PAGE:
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Sam, we've always had a policy that we don't talk about any negotiations with the vendors. I will tell you this that the vendors have been incredible to us. And it shows -- it tells me how important we are to them and how we've treated them in the past. So the vendors have been very cooperative.

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Samuel Marc Poser, Susquehanna Financial Group, LLLP, Research Division - Senior Analyst [21]

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Well, 1 vendor that remain nameless went out and send out a note apparently saying for orders that came in x to x, we're extending the dating by 60 days. And if you write orders between now and June 30 or something, we're going to give you an additional 60 days dating and they send that out in a general letter to people. So I'm not asking you for specifics on what the extension is or what companies are doing what. But I mean, can we assume that you've gotten your payables stretch to be able to reflect the time closed for the reason that you mentioned, in general sense?

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W. Kerry Jackson, Shoe Carnival, Inc. - Senior EVP, Chief Financial and Administrative Officer & Treasurer [22]

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We hate to keep referring back to this, but we're not going to reference anything about the cash flow sales earning, inventory positions of fiscal 2020 until we have better clarity on how the year is going to play out.

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Clifton E. Sifford, Shoe Carnival, Inc. - Vice Chairman & CEO [23]

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The only thing you add to that, Sam, the only thing I'll add to that is I'm incredibly proud of the relationships that Shoe Carnival has been able to build with the vendor community, so that as we navigate anything, good or bad, we know they have our back. And that's as far as I'm going to go with that.

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Samuel Marc Poser, Susquehanna Financial Group, LLLP, Research Division - Senior Analyst [24]

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Okay. And then lastly, and I just might have missed this, if you didn't say, could you give us what your same-store sales by month were? November, December, January, you can give us into February and March, if you want, because it's current, and we'd like to know that anyway.

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Mark J. Worden, Shoe Carnival, Inc. - President & Chief Customer Officer [25]

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Sam, directionally, we were slightly negative, low single-digit negative in November because of the shift of Cyber Monday sales. We were up mid-single digits in December and high singles in January.

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Samuel Marc Poser, Susquehanna Financial Group, LLLP, Research Division - Senior Analyst [26]

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But what was it that drove that high single-digit increase in January?

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Clifton E. Sifford, Shoe Carnival, Inc. - Vice Chairman & CEO [27]

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Well, we had a very strong sales in women's shoes in January. Believe it or not, we drove it without boots. Boots were slightly negative in the month of January. But our women's business was very strong. Our kids business was very strong, and I was very happy with our men's nonathletic product as well.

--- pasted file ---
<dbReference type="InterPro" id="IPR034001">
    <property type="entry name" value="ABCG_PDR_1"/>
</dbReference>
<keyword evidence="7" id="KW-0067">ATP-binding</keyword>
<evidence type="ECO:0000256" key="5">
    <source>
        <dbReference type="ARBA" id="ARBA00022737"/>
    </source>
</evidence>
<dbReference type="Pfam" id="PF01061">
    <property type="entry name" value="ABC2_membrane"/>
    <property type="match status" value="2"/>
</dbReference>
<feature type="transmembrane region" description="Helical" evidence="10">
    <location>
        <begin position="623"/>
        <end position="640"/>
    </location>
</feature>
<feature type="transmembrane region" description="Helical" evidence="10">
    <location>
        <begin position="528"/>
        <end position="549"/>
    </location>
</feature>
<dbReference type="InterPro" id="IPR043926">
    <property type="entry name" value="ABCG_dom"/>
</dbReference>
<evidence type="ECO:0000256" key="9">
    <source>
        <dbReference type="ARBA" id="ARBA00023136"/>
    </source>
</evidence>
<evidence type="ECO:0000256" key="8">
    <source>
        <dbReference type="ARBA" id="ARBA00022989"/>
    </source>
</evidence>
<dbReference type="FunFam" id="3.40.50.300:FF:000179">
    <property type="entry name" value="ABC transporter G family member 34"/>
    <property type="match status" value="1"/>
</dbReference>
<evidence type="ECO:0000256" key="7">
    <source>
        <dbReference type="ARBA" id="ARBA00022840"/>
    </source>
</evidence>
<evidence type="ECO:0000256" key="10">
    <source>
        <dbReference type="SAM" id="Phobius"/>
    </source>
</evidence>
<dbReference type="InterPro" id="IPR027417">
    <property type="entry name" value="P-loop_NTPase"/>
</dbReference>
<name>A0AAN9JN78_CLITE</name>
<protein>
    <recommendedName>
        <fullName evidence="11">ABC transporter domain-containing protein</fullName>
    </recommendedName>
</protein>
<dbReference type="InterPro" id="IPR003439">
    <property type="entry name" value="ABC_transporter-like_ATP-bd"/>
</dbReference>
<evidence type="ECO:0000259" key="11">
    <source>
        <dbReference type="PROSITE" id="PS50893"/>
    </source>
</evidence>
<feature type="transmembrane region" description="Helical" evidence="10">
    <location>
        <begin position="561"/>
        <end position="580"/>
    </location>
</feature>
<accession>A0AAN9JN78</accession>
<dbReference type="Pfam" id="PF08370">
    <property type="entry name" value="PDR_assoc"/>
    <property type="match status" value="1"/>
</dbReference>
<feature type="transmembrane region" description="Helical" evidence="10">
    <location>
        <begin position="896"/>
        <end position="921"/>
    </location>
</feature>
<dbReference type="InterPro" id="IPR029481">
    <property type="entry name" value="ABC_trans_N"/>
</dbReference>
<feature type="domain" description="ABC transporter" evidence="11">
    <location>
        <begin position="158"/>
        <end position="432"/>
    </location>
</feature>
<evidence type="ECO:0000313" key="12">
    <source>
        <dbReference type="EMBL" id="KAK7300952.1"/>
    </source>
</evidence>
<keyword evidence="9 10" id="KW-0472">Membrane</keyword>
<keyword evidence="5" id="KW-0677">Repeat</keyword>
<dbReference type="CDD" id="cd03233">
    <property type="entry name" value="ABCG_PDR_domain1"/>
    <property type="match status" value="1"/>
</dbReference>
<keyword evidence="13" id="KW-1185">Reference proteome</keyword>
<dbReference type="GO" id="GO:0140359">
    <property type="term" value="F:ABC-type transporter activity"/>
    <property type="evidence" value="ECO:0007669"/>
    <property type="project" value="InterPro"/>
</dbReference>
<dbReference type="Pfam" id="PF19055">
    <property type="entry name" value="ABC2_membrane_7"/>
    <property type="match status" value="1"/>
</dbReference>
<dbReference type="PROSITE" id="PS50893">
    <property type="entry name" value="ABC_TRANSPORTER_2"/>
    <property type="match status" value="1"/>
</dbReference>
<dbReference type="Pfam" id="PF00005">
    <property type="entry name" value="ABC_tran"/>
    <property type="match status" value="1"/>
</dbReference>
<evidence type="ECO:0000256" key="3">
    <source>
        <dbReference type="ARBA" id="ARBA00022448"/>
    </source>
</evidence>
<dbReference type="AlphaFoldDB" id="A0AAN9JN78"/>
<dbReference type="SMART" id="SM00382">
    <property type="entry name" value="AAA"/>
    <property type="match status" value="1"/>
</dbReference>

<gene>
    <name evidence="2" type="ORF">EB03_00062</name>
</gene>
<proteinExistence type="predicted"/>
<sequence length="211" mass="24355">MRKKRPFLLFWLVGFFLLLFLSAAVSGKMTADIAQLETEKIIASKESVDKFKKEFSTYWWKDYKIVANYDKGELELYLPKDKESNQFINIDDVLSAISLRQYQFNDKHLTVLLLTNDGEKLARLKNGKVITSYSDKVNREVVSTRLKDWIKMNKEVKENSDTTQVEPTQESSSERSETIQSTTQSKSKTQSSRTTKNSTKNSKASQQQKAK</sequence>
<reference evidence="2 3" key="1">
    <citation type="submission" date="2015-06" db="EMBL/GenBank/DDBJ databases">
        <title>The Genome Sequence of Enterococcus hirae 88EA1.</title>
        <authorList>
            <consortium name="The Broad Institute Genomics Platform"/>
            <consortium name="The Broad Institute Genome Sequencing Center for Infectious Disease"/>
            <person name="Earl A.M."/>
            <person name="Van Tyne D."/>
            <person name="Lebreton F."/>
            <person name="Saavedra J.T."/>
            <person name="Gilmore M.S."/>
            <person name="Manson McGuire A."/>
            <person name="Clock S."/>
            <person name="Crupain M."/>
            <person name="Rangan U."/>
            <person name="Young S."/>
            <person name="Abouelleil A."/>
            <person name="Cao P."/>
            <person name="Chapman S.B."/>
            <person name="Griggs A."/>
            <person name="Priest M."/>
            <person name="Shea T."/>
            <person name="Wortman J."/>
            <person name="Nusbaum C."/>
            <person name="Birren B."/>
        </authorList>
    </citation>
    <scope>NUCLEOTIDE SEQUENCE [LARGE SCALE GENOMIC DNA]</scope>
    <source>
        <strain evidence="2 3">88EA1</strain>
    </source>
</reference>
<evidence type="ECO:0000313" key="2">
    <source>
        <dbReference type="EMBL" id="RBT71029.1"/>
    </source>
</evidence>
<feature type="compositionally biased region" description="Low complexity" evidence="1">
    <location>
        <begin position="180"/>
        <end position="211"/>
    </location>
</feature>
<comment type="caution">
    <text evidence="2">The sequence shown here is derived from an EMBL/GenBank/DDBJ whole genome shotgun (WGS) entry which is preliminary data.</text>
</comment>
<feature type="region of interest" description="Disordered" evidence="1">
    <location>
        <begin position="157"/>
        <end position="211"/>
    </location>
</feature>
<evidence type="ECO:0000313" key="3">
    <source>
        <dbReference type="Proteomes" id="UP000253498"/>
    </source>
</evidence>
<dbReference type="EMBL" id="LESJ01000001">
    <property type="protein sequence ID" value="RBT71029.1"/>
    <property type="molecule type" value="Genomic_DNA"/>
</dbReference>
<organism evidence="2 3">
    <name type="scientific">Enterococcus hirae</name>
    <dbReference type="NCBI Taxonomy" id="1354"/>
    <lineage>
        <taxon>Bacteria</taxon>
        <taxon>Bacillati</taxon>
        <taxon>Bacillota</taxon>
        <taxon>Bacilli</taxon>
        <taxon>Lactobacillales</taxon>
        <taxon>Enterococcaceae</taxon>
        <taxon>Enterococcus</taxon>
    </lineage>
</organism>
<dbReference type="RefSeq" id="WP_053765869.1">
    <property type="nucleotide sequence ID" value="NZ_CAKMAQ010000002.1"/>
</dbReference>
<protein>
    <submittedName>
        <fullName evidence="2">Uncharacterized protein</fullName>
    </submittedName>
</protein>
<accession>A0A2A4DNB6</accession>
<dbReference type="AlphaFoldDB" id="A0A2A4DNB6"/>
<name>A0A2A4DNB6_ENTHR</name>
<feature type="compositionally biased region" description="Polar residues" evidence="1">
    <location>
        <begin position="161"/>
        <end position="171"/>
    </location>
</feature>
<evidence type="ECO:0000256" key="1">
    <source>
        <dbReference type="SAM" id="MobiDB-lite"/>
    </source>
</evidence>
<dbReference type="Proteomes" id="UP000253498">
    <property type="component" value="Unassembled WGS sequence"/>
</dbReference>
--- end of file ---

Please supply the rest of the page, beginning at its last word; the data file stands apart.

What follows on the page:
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Operator [28]

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We'll take our next question from Chris Svezia with Wedbush.

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Christopher Svezia, Wedbush Securities Inc., Research Division - SVP of Equity Research [29]

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I'll ask you about the weather since you're not going to answer anything else. So how's the weather, should you guys?

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Clifton E. Sifford, Shoe Carnival, Inc. - Vice Chairman & CEO [30]

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Actually, it's beautiful here, in Evansville, today.

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Christopher Svezia, Wedbush Securities Inc., Research Division - SVP of Equity Research [31]

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Very nice. I'm kidding. So actually, I've got questions. And Kerry, this is way too easy for you. I'm just kidding, just in terms of defaulting to that statement. Anyway, in all seriousness. So you commented about the comp momentum up until March 10. And in any way you want to talk about it, what was driving that? I know you just referenced to Sam's questions you're answering the women's business, the kids business, did athletic improve? What else was going on in the business up into that point that you feel comfortable enough you can comment or add some color about?

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Clifton E. Sifford, Shoe Carnival, Inc. - Vice Chairman & CEO [32]

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Well, we were -- we continued to see our women's business perform in the month of early February or through February. Tax refunds were actually out earlier this year, I've really believed that than they were last year. You remember, there was -- we felt there was a delay in tax refunds last year into the March time period. So we think that they got out to the customers in February because the business actually accelerated as we got toward the end of February and then to the first 7 or 8 days of March. So that usually signals to the, what we call tax months here. But we were selling -- again, women's shoes, our kids shoe business was very, very strong during that time period. And we did see some acceleration in the athletic area. However, not as much acceleration there as we saw in the nonathletic categories.